Navigating Your Perinatal Mood or Anxiety Disorder

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8363033986_503c7a47f3As a mom with bipolar disorder who blogs openly about my experiences surviving a postpartum mood disorder, people often ask my opinion on ways to deal with and manage their diagnosis. I am not a medical professional, so I hesitate to even answer these emails. But my heart tells me I need to address their questions.

Having been in the same shoes not long ago, I remember the desperate desire to connect with others who had gone through something similar. Back then, people weren’t talking as openly about mental illness, the stigma was thick and heavy, and I felt as though I was harboring a shameful secret. It wasn’t until I found Postpartum Progress that I truly felt I had found a group of women who understood.

So I get it when other moms, and sometimes dads, write to me about their story, asking for advice on what to do after receiving a diagnosis. They’re looking for the same connection I found. The same searching that led me to join this community.

Here are my suggestions: [Read more...]

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It’s Harmful to Pretend to be Supermom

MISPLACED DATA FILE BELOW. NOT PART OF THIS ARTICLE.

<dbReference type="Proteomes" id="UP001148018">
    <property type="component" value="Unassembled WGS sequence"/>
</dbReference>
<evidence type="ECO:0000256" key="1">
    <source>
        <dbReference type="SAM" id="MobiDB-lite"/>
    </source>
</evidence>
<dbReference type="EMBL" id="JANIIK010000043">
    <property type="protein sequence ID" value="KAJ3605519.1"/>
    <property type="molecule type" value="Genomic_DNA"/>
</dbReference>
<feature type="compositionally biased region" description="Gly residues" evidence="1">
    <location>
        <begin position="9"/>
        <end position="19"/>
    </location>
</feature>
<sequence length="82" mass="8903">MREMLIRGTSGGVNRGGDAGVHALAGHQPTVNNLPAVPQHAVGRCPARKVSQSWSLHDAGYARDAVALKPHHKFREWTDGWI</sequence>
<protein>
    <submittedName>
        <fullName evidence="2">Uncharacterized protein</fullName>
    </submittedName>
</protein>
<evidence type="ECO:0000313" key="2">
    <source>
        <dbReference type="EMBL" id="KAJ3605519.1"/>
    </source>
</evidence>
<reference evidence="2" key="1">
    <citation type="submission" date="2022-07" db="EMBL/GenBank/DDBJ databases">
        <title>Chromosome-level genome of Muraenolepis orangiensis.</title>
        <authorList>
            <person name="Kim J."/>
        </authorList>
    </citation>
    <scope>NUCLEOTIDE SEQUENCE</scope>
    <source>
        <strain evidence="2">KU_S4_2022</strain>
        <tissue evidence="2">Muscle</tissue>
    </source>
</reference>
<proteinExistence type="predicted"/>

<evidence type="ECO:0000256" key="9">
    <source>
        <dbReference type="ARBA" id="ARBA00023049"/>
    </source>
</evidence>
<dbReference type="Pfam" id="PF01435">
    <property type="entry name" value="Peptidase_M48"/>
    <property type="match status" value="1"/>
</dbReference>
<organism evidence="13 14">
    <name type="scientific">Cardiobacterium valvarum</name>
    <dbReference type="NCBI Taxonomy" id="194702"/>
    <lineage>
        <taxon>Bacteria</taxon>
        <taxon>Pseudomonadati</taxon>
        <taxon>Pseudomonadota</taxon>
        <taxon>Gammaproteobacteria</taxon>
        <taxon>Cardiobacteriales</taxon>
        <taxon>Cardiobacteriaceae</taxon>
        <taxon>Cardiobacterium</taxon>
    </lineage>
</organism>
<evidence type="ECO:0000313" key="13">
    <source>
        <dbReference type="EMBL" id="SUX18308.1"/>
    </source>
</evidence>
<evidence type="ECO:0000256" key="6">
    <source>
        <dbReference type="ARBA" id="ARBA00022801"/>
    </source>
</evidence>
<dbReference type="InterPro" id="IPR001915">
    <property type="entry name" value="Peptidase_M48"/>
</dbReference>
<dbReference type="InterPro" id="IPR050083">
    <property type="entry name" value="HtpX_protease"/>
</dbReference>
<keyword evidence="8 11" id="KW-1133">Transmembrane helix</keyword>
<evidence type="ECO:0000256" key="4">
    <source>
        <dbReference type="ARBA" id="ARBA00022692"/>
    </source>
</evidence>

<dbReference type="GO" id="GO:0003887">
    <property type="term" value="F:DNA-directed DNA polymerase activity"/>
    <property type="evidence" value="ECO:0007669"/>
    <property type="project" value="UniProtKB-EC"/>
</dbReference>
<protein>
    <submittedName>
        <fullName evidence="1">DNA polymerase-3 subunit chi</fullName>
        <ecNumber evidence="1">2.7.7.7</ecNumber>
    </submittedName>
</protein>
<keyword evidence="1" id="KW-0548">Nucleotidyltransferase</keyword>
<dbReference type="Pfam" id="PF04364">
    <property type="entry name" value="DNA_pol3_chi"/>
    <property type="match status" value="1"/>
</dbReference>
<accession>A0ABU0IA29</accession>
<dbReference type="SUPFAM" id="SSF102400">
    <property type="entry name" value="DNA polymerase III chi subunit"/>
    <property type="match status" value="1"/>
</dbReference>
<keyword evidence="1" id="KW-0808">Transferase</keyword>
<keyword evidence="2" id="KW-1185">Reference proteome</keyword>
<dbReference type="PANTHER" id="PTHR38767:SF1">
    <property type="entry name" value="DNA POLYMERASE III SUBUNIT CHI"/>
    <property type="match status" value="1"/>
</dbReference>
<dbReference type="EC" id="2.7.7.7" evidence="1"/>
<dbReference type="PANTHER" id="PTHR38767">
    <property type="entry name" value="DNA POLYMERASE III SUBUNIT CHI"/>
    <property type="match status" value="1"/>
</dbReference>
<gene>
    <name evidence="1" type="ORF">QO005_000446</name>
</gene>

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I remember all the feelings from when I had my first baby almost six years ago. Joy, utter disbelief at how we created something so freaking amazing, relief, exuberance, nervousness, exhaustion. But none was more harmful than the feeling of being invincible.

This feeling of invincibility is actually a symptom of postpartum psychosis, but I didn’t know it at the time.

I was now in charge of a new, helpless little baby. It was as if my ego grew tenfold in the moments he was extracted from my belly and the only person who could do things right for this tiny person my husband and I had brought into this world was me. Because I was his mama, of course.

He liked how I swaddled him best, how I rocked him just right, how I fed and burped him. I was trying to breastfeed exclusively which, looking back now was a mistake given how lack of quality sleep is a trigger for mania in my case, but I was putting the baby first, not my mental health. I never gave myself a break because I thought if I did, I’d be failing as a mom.

What I know now, after experiencing postpartum psychosis when my son was four weeks old, after recovering and going on to have a second baby, is that pretending to be supermom is harmful. It’s probably one of our worst habits as moms – pretending everything is fine when it’s not. This type of facade hurts everyone in the family, especially the mom. [Read more...]

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A Whole Lotta Warrior Moms Say Thank You, Katherine, for 10 AMAZING Years

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Katherine ComputerI dove headfirst into blogging about Perinatal Mood & Anxiety Disorders because of Karen Kleiman.

But I grew into an online advocate because of Katherine Stone. She embraced me as I fumbled through the early days of running a blog, a website for struggling women, and my third pregnancy after two terrifying episodes of Postpartum OCD (which, incidentally, is what Katherine also struggled with during her experience with a PMAD).